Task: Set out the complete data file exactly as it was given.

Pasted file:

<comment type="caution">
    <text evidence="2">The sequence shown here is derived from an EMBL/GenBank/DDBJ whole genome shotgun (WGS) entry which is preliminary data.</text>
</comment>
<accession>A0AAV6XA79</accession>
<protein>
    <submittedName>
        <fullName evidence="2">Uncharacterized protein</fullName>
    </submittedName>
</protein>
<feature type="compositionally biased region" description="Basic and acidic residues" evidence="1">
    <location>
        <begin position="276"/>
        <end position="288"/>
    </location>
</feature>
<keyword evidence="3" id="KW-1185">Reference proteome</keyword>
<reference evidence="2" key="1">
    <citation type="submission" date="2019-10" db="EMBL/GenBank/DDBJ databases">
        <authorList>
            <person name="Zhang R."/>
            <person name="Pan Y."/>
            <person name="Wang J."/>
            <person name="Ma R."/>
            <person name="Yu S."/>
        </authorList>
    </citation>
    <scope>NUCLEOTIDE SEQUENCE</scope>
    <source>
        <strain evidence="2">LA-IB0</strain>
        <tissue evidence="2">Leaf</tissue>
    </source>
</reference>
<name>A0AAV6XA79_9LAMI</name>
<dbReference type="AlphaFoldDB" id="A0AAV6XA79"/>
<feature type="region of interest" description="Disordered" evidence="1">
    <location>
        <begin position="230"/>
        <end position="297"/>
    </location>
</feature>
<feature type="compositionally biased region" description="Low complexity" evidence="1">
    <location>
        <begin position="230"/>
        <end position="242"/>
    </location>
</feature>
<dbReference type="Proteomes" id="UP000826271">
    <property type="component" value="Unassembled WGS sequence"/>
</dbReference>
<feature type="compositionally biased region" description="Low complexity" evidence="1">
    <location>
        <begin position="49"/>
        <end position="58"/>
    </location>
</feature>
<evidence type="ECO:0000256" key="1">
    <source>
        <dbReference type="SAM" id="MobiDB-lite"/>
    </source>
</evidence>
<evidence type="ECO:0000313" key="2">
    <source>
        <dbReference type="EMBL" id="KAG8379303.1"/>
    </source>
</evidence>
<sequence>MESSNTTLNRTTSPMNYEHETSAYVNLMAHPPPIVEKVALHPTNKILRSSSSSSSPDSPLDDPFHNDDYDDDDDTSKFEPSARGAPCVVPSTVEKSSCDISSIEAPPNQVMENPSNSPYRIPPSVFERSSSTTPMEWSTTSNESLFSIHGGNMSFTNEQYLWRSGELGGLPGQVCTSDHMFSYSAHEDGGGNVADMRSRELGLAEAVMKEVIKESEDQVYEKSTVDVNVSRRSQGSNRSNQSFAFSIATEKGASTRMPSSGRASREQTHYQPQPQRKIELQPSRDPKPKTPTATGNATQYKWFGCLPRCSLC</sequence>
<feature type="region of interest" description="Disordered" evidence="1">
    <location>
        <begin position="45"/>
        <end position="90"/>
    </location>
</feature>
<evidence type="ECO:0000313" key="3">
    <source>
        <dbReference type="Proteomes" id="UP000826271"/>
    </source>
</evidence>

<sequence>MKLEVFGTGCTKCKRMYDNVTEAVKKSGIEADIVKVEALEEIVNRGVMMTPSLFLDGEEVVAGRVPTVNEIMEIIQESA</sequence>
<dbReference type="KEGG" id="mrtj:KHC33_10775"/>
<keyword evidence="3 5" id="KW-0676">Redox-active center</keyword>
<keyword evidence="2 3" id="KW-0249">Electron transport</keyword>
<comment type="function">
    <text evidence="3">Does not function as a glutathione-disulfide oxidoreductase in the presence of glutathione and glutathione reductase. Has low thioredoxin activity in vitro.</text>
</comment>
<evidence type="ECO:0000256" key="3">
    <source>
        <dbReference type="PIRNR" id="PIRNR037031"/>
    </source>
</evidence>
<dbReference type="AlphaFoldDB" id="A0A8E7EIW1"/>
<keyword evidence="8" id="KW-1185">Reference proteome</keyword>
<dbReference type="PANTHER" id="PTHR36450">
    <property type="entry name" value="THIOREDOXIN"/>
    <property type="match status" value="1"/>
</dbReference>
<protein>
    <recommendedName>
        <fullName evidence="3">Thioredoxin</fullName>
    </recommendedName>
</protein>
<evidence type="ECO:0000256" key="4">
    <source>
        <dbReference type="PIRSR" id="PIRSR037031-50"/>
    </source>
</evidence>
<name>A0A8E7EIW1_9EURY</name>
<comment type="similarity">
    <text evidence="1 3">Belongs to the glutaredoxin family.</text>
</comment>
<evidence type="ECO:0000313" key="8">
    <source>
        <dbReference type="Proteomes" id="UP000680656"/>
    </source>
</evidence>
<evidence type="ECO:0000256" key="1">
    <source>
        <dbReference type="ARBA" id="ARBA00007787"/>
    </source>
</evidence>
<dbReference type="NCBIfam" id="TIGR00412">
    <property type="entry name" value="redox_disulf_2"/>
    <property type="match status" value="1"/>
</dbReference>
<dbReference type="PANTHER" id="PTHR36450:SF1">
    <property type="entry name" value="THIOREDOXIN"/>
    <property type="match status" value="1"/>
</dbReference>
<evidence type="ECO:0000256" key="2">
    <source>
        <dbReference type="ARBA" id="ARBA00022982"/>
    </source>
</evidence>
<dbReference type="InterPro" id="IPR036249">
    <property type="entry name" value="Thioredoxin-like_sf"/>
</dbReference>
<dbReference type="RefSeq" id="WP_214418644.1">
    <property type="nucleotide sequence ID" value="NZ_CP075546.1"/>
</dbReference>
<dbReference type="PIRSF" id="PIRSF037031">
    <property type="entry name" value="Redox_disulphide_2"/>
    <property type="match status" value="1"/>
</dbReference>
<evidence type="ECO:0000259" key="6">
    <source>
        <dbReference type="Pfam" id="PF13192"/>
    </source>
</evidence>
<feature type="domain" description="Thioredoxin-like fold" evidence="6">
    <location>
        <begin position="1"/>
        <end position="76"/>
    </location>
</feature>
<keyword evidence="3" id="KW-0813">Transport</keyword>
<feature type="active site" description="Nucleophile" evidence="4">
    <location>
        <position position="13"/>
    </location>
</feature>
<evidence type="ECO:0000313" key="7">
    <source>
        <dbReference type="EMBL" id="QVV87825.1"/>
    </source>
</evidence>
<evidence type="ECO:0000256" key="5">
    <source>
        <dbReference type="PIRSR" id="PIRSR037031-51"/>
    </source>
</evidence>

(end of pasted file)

<comment type="caution">
    <text evidence="2">The sequence shown here is derived from an EMBL/GenBank/DDBJ whole genome shotgun (WGS) entry which is preliminary data.</text>
</comment>
<accession>A0AAV6XA79</accession>
<protein>
    <submittedName>
        <fullName evidence="2">Uncharacterized protein</fullName>
    </submittedName>
</protein>
<feature type="compositionally biased region" description="Basic and acidic residues" evidence="1">
    <location>
        <begin position="276"/>
        <end position="288"/>
    </location>
</feature>
<keyword evidence="3" id="KW-1185">Reference proteome</keyword>
<reference evidence="2" key="1">
    <citation type="submission" date="2019-10" db="EMBL/GenBank/DDBJ databases">
        <authorList>
            <person name="Zhang R."/>
            <person name="Pan Y."/>
            <person name="Wang J."/>
            <person name="Ma R."/>
            <person name="Yu S."/>
        </authorList>
    </citation>
    <scope>NUCLEOTIDE SEQUENCE</scope>
    <source>
        <strain evidence="2">LA-IB0</strain>
        <tissue evidence="2">Leaf</tissue>
    </source>
</reference>
<name>A0AAV6XA79_9LAMI</name>
<dbReference type="AlphaFoldDB" id="A0AAV6XA79"/>
<feature type="region of interest" description="Disordered" evidence="1">
    <location>
        <begin position="230"/>
        <end position="297"/>
    </location>
</feature>
<feature type="compositionally biased region" description="Low complexity" evidence="1">
    <location>
        <begin position="230"/>
        <end position="242"/>
    </location>
</feature>
<dbReference type="Proteomes" id="UP000826271">
    <property type="component" value="Unassembled WGS sequence"/>
</dbReference>
<feature type="compositionally biased region" description="Low complexity" evidence="1">
    <location>
        <begin position="49"/>
        <end position="58"/>
    </location>
</feature>
<evidence type="ECO:0000256" key="1">
    <source>
        <dbReference type="SAM" id="MobiDB-lite"/>
    </source>
</evidence>
<evidence type="ECO:0000313" key="2">
    <source>
        <dbReference type="EMBL" id="KAG8379303.1"/>
    </source>
</evidence>
<sequence>MESSNTTLNRTTSPMNYEHETSAYVNLMAHPPPIVEKVALHPTNKILRSSSSSSSPDSPLDDPFHNDDYDDDDDTSKFEPSARGAPCVVPSTVEKSSCDISSIEAPPNQVMENPSNSPYRIPPSVFERSSSTTPMEWSTTSNESLFSIHGGNMSFTNEQYLWRSGELGGLPGQVCTSDHMFSYSAHEDGGGNVADMRSRELGLAEAVMKEVIKESEDQVYEKSTVDVNVSRRSQGSNRSNQSFAFSIATEKGASTRMPSSGRASREQTHYQPQPQRKIELQPSRDPKPKTPTATGNATQYKWFGCLPRCSLC</sequence>
<feature type="region of interest" description="Disordered" evidence="1">
    <location>
        <begin position="45"/>
        <end position="90"/>
    </location>
</feature>
<evidence type="ECO:0000313" key="3">
    <source>
        <dbReference type="Proteomes" id="UP000826271"/>
    </source>
</evidence>

<sequence>MKLEVFGTGCTKCKRMYDNVTEAVKKSGIEADIVKVEALEEIVNRGVMMTPSLFLDGEEVVAGRVPTVNEIMEIIQESA</sequence>
<dbReference type="KEGG" id="mrtj:KHC33_10775"/>
<keyword evidence="3 5" id="KW-0676">Redox-active center</keyword>
<keyword evidence="2 3" id="KW-0249">Electron transport</keyword>
<comment type="function">
    <text evidence="3">Does not function as a glutathione-disulfide oxidoreductase in the presence of glutathione and glutathione reductase. Has low thioredoxin activity in vitro.</text>
</comment>
<evidence type="ECO:0000256" key="3">
    <source>
        <dbReference type="PIRNR" id="PIRNR037031"/>
    </source>
</evidence>
<dbReference type="AlphaFoldDB" id="A0A8E7EIW1"/>
<keyword evidence="8" id="KW-1185">Reference proteome</keyword>
<dbReference type="PANTHER" id="PTHR36450">
    <property type="entry name" value="THIOREDOXIN"/>
    <property type="match status" value="1"/>
</dbReference>
<protein>
    <recommendedName>
        <fullName evidence="3">Thioredoxin</fullName>
    </recommendedName>
</protein>
<evidence type="ECO:0000256" key="4">
    <source>
        <dbReference type="PIRSR" id="PIRSR037031-50"/>
    </source>
</evidence>
<name>A0A8E7EIW1_9EURY</name>
<comment type="similarity">
    <text evidence="1 3">Belongs to the glutaredoxin family.</text>
</comment>
<evidence type="ECO:0000313" key="8">
    <source>
        <dbReference type="Proteomes" id="UP000680656"/>
    </source>
</evidence>
<evidence type="ECO:0000256" key="1">
    <source>
        <dbReference type="ARBA" id="ARBA00007787"/>
    </source>
</evidence>
<dbReference type="NCBIfam" id="TIGR00412">
    <property type="entry name" value="redox_disulf_2"/>
    <property type="match status" value="1"/>
</dbReference>
<dbReference type="PANTHER" id="PTHR36450:SF1">
    <property type="entry name" value="THIOREDOXIN"/>
    <property type="match status" value="1"/>
</dbReference>
<evidence type="ECO:0000256" key="2">
    <source>
        <dbReference type="ARBA" id="ARBA00022982"/>
    </source>
</evidence>
<dbReference type="InterPro" id="IPR036249">
    <property type="entry name" value="Thioredoxin-like_sf"/>
</dbReference>
<dbReference type="RefSeq" id="WP_214418644.1">
    <property type="nucleotide sequence ID" value="NZ_CP075546.1"/>
</dbReference>
<dbReference type="PIRSF" id="PIRSF037031">
    <property type="entry name" value="Redox_disulphide_2"/>
    <property type="match status" value="1"/>
</dbReference>
<evidence type="ECO:0000259" key="6">
    <source>
        <dbReference type="Pfam" id="PF13192"/>
    </source>
</evidence>
<feature type="domain" description="Thioredoxin-like fold" evidence="6">
    <location>
        <begin position="1"/>
        <end position="76"/>
    </location>
</feature>
<keyword evidence="3" id="KW-0813">Transport</keyword>
<feature type="active site" description="Nucleophile" evidence="4">
    <location>
        <position position="13"/>
    </location>
</feature>
<evidence type="ECO:0000313" key="7">
    <source>
        <dbReference type="EMBL" id="QVV87825.1"/>
    </source>
</evidence>
<evidence type="ECO:0000256" key="5">
    <source>
        <dbReference type="PIRSR" id="PIRSR037031-51"/>
    </source>
</evidence>